Another local survey undertaken in 1996 focused on the sources of information for political socialisation (Phllips and Beresford, 1998). The target population for this survey was young people aged 18 to 25 living in metropolitan Perth. Findings from the survey indicate that the media was by far the most significant source of political information for youth, particularly commercial television. Discussion with friends and family was only sometimes mentioned and school was not regarded as an important source of information. Similarly only 40 per cent of youth indicated that they intended to vote the same way as their parents and nearly 20 per cent did not know how their parents voted. 

Interviews were conducted with three distinct groups of youth (those attending a youth support service for the unemployed, those working in lower level clerical jobs and those undertaking law studies at university). These interviews indicated that for the first two groups, parental influence was insignificant while for the third group the result was more mixed, with some interviewees reporting some discussion of issues at home. On the whole, the research indicates that there has been a lessening of the significance of the family and school for political socialisation and an escalation in the role of the media.  

The earlier student survey described by Phillips was undertaken before the introduction of the new Curriculum Framework. Similarly the youth surveyed in 1996 would have completed their schooling before the new approach was introduced. There were many concerns about the adequacy of the former Social Science Syllabus and, for example, Moroz stated in 1996 that: The vehicle for civic (and political education) and citizenship education has traditionally been social studies, however, it seems that the ‘vehicle’ is in no shape to deliver the goals of citizenship effectively (1996, 64).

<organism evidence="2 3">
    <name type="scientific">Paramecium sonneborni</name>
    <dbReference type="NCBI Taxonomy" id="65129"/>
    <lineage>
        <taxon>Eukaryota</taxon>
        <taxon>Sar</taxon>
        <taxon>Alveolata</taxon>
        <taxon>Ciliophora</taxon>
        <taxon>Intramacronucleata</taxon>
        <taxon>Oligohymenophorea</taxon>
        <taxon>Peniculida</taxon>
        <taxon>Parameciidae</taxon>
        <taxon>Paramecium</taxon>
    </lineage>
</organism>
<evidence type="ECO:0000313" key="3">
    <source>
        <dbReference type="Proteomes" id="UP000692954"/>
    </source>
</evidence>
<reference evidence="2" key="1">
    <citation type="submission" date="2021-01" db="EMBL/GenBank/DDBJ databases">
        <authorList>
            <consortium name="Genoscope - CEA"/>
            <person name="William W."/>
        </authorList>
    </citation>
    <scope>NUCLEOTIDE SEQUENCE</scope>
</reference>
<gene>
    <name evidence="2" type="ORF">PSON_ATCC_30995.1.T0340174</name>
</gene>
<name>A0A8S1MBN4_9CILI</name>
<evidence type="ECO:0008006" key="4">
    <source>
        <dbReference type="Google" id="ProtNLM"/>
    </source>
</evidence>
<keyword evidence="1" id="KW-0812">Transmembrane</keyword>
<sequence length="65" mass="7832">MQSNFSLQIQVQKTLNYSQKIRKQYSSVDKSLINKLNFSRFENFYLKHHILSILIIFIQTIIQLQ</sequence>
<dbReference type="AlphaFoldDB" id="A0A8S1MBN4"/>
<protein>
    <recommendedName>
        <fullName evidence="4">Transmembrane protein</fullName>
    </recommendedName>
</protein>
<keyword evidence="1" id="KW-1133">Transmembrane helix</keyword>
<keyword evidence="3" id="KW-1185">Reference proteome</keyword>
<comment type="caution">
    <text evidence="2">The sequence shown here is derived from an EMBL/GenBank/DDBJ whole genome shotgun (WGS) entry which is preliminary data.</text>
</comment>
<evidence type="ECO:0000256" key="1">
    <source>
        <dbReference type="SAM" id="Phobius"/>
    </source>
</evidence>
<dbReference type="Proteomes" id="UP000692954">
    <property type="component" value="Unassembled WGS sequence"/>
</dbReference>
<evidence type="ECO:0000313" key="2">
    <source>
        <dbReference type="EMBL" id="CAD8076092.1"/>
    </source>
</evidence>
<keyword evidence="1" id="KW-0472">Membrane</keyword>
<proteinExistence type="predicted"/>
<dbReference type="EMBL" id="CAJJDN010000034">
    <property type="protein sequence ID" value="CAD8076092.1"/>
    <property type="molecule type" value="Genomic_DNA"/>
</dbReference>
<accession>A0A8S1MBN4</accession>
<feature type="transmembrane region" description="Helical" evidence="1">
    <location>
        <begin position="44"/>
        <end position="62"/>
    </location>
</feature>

Research overseas and in Australia has indicated that social studies does not rate highly with students. In a 1990, Western Australian study Print found that secondary school students perceived social studies to be less useful than other subjects, and in 1994, Moroz found that primary school students in this State gave a low ranking to social studies in comparison with other subjects, ranking it 12th out of 13 subjects, as indicated in Table 3 (1993, 3). 

Moroz also found that students’ attitudes changed according to year level and that between year 4 and year 7 the decline in attitude towards social studies was greater than the decline for any other subject. Moroz’s research indicates that students’ attitudes towards social studies are influenced by teacher variables rather than content and that the major issue is the instructional practices used in social studies classrooms. These are most frequently teacher-centred, text-book based delivery whereas students prefer more interactive practices. Moroz surmised that teachers use these traditional methods because of a lack in their background and experience in social studies. 

 


 

Table 3: WA primary school students’ rankings of school subjects.

 

Ranks          Subject                                     Mean

________________________________________

1                    Sport                                         4.65

2                    Computing                               4.45

3                    Creative Writing                     3.98

4                    Music                                       3.90

5                    Reading                                    3.88

6                    Science                                     3.82

7                    Library                                      3.75

8                    Mathematics                            3.68

9                    Spelling                                     3.59

10                  Writing                                     3.59